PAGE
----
Keith R.A. DeCandido (kradical) wrote,
Keith R.A. DeCandido

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Sci-Fi's president defends name change to Syfy

Dave Howe, the president of the channel about to be formerly known as Sci-Fi, explains why the channel is changing its name from an easily recognizable genre term to a made-up word that sounds like it was created by a four-year-old who can't spell.

What it all boils down to is the only line in the original release that was at all relevant:
It also positions the brand for future growth by creating an ownable trademark that can travel easily with consumers across new media and nonlinear digital platforms, new international channels and extend into new business ventures.

In other words, they can't trademark "Sci-Fi." Howe reiterates that in the new interview:
We need to position our brand to compete more effectively in a fiercely competitive, multi-platform, multi-media and global world. To do that we have to be able to differentiate or separate our brand from a generic category. There are literally thousands of sci-fi movies, sci-fi series, sci-fi Web sites and sci-fi games out there. If we're called sci-fi, it's difficult for us to own or brand our own shows when they're watched on DVD, iTunes, Hulu, Netflix or any other digital media or platform now or to come.

This is the only thing that matters. The rest of it is irrelevant to that point.

Also Howe points out that the oft-quoted comment, "The name SCI FI has been associated with geeks and dysfunctional, antisocial boys in their basements with video games and stuff like that, as opposed to the general public and the female audience in particular" wasn't actually from anyone at Sci-Fi/Syfy, but rather by Tim Brooks, who used to work at the channel and is now a TV historian, who said that to TV Week. Sadly, the reality of rumors and the general incompetence of Internet "journalism" have permanently grafted that quote onto the channel's announcement.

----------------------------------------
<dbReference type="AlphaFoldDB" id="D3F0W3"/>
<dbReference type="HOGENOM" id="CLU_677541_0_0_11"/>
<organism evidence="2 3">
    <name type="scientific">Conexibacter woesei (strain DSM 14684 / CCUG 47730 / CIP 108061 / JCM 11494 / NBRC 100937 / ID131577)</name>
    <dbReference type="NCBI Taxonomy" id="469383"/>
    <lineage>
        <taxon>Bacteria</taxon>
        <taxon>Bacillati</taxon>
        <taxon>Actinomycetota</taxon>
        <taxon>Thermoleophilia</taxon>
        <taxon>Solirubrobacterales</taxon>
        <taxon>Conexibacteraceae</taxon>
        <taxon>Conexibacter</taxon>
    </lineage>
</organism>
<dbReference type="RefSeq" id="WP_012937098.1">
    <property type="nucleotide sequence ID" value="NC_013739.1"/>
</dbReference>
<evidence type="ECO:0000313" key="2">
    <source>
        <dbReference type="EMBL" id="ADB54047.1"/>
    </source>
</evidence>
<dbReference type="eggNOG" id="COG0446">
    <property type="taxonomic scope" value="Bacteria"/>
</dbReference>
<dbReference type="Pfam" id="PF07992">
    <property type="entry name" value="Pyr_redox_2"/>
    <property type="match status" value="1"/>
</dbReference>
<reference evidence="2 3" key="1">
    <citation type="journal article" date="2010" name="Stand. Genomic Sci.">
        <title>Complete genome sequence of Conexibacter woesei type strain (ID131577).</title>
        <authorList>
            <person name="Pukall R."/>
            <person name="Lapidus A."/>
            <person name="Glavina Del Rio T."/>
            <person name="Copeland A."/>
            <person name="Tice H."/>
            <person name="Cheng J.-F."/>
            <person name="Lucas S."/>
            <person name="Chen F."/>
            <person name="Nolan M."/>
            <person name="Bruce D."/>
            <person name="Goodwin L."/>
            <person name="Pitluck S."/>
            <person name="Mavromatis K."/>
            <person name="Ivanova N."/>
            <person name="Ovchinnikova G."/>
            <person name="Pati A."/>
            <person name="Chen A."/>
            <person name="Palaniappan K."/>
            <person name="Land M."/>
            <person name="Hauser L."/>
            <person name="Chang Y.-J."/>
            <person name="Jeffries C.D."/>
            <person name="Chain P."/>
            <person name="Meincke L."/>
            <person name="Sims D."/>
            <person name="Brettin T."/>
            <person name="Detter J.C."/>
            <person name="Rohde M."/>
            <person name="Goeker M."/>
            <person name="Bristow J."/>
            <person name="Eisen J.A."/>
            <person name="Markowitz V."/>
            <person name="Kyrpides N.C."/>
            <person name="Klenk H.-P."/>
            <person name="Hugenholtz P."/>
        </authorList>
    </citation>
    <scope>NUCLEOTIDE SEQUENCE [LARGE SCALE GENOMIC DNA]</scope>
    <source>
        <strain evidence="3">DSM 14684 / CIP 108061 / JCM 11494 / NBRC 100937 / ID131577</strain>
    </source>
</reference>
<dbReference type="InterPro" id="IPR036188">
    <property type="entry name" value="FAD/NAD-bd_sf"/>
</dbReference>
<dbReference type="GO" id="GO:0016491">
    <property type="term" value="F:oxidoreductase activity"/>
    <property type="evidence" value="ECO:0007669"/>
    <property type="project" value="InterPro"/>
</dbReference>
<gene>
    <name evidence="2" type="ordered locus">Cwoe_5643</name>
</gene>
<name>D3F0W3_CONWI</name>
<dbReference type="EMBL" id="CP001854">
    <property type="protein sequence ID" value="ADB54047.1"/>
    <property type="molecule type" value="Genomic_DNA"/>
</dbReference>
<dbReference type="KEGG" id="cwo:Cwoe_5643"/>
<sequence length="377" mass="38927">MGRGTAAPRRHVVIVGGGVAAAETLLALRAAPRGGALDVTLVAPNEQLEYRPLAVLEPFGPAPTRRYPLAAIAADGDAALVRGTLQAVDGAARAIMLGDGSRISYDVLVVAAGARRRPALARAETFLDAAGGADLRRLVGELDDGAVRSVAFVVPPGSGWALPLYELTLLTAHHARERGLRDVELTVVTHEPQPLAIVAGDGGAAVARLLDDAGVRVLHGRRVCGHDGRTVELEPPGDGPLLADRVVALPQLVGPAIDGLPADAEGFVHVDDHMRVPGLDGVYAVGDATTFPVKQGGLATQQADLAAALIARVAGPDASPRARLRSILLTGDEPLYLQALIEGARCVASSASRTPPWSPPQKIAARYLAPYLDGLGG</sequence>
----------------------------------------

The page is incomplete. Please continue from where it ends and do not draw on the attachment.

Of course, the real problem isn't the rebranding in and of itself. I get why they'd want a name more unique than a general genre description. It's why Sleuth is called "Sleuth" instead of "the Mystery channel," and why none of the sports networks are called "the Sports network," and why the Golf channel -- well, okay, it's still the golf channel, but who gives a fuck? It's golf, for crying out loud....

No, the real problem is that "Syfy" is a really really really stupid name. *laughs*
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